Specificity matters: Criterion-related validity of contextualized and facet measures of conscientiousness in predicting college student performance

Sang Eun Woo, Jing Jin, James M. Lebreton

Research output: Contribution to journalArticlepeer-review

9 Scopus citations

Abstract

To enhance the predictive validity of self-report personality measures, 2 distinct ways of increasing specificity of personality measures have been proposed in the literature - contextual specificity (i.e., providing a contextual referent) and content specificity (i.e., focusing on more specific constructs such as the Big Five facets). This study extends this line of research by examining whether there is an optimal way to configure, align, or integrate contextual and content specificity using measures of conscientiousness to predict college student success. A sample of 478 undergraduate students completed 4 measures of conscientiousness that varied in the level of content and contextual specificity. These forms of specificity were crossed to yield 4 distinct measures of conscientiousness. We then evaluated and compared the relative importance and the incremental importance of these different measures in the prediction of academic success. Superior predictive validity was found for both contextualized and facet measures of conscientiousness compared to a measure of global conscientiousness in predicting grade-point average and a broader behavioral criterion of student performance. When contextual and content specificity approaches were compared and combined, we observed the strongest predictive validity when the level of specificity is appropriately matched between predictor and criterion.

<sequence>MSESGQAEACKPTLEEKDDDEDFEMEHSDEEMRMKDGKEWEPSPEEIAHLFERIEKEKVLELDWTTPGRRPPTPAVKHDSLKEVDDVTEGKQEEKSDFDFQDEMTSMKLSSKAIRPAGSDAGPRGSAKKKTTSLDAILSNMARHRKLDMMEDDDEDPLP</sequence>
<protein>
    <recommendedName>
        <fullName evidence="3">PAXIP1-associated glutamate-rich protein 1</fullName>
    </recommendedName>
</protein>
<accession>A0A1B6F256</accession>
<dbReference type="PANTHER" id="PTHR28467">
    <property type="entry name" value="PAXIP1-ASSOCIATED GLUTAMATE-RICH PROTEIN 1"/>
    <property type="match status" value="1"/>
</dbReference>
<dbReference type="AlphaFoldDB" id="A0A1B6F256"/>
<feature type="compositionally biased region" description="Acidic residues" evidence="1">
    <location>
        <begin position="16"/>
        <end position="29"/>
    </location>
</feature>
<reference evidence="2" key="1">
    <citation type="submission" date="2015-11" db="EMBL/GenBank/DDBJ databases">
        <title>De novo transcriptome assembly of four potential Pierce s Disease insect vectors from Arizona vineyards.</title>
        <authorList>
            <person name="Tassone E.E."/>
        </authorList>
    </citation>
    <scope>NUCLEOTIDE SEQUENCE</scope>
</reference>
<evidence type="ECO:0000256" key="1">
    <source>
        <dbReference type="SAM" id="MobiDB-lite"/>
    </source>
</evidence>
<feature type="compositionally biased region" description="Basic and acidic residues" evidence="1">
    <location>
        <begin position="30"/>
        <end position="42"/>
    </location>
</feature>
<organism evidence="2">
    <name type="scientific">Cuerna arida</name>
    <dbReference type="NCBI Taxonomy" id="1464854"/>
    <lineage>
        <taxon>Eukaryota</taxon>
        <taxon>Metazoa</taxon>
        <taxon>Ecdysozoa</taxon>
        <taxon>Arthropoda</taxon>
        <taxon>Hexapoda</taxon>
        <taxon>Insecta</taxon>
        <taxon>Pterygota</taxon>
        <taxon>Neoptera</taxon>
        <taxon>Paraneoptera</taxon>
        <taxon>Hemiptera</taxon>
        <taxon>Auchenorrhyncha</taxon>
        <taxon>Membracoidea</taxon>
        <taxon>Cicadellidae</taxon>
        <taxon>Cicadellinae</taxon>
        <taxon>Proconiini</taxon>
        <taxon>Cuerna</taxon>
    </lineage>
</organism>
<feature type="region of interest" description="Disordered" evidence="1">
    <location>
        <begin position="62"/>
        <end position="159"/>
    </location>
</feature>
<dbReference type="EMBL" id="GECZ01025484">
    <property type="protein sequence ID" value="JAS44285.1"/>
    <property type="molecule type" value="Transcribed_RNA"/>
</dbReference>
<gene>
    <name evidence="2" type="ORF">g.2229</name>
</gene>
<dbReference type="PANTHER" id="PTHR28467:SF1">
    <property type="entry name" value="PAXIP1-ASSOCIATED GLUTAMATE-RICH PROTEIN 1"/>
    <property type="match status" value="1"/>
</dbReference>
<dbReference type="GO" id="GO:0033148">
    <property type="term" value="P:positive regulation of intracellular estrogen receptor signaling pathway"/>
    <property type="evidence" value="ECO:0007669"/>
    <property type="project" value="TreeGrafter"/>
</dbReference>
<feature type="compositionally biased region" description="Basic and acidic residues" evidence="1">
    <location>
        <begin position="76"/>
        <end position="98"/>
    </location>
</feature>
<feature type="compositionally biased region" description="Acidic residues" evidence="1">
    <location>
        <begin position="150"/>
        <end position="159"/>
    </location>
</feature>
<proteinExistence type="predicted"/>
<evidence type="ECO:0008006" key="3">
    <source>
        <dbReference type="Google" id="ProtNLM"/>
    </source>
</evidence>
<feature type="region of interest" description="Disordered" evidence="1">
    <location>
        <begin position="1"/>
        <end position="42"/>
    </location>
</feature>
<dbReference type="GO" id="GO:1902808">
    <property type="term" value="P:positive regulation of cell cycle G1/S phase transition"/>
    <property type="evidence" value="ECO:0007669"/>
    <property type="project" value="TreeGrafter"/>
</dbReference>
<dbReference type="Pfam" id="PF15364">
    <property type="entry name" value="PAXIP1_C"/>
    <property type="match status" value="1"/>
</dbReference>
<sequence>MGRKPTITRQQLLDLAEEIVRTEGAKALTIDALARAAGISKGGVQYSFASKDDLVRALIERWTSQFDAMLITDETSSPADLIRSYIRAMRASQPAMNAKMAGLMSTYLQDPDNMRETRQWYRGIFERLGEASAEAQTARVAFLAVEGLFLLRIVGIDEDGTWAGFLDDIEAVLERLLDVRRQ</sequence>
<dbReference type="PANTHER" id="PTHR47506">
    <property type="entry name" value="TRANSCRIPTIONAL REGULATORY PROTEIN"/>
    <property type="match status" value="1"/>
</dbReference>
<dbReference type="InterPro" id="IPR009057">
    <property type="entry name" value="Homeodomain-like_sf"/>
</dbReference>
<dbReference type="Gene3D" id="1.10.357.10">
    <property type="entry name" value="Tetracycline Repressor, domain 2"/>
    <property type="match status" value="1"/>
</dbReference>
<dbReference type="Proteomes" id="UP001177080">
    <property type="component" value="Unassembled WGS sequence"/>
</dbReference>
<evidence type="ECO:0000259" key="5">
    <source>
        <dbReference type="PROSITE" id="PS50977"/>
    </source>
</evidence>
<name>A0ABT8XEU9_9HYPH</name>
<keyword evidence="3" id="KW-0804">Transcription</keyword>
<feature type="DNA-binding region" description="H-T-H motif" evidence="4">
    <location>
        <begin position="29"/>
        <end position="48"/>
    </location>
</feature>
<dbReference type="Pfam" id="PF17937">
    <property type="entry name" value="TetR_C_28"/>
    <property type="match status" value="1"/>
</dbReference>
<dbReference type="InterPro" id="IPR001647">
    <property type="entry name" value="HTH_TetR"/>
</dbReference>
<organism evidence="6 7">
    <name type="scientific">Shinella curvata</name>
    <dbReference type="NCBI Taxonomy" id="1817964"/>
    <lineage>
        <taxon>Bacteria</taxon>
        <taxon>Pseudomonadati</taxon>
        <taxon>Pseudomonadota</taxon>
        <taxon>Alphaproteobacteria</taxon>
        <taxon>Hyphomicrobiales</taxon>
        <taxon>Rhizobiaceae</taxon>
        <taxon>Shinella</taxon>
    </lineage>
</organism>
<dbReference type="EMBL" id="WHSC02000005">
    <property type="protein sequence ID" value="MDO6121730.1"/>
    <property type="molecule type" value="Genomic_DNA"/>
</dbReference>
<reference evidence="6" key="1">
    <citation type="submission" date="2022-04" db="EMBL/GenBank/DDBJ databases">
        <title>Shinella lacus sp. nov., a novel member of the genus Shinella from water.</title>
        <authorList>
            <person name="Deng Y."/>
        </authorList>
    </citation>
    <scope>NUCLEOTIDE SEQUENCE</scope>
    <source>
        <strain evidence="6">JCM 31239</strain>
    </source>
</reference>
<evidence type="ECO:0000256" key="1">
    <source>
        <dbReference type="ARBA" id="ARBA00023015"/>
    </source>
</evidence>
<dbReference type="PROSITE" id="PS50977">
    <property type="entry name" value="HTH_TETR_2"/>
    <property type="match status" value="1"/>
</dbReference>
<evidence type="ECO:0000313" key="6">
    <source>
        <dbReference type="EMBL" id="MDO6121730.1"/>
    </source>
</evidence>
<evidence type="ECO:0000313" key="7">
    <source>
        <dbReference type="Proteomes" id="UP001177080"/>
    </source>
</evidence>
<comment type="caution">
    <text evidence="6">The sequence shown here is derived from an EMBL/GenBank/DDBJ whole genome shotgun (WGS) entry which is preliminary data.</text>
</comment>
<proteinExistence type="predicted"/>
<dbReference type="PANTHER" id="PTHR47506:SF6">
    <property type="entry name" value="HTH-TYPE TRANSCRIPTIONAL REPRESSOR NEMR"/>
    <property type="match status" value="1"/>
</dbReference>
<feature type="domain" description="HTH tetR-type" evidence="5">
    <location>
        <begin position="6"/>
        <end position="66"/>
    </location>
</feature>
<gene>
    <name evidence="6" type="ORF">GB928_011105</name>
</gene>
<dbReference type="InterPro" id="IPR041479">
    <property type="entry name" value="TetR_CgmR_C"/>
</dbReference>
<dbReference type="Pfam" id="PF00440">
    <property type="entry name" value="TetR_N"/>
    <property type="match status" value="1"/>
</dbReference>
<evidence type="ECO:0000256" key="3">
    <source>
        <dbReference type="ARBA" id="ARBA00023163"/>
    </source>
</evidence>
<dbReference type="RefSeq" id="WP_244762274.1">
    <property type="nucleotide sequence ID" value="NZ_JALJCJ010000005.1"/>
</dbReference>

Original languageEnglish (US)
Pages (from-to)301-309
Number of pages9
JournalJournal of Personality Assessment
Volume97
Issue number3
DOIs
StatePublished - May 4 2015

All Science Journal Classification (ASJC) codes

  • Clinical Psychology
  • Psychiatry and Mental health
  • Health, Toxicology and Mutagenesis

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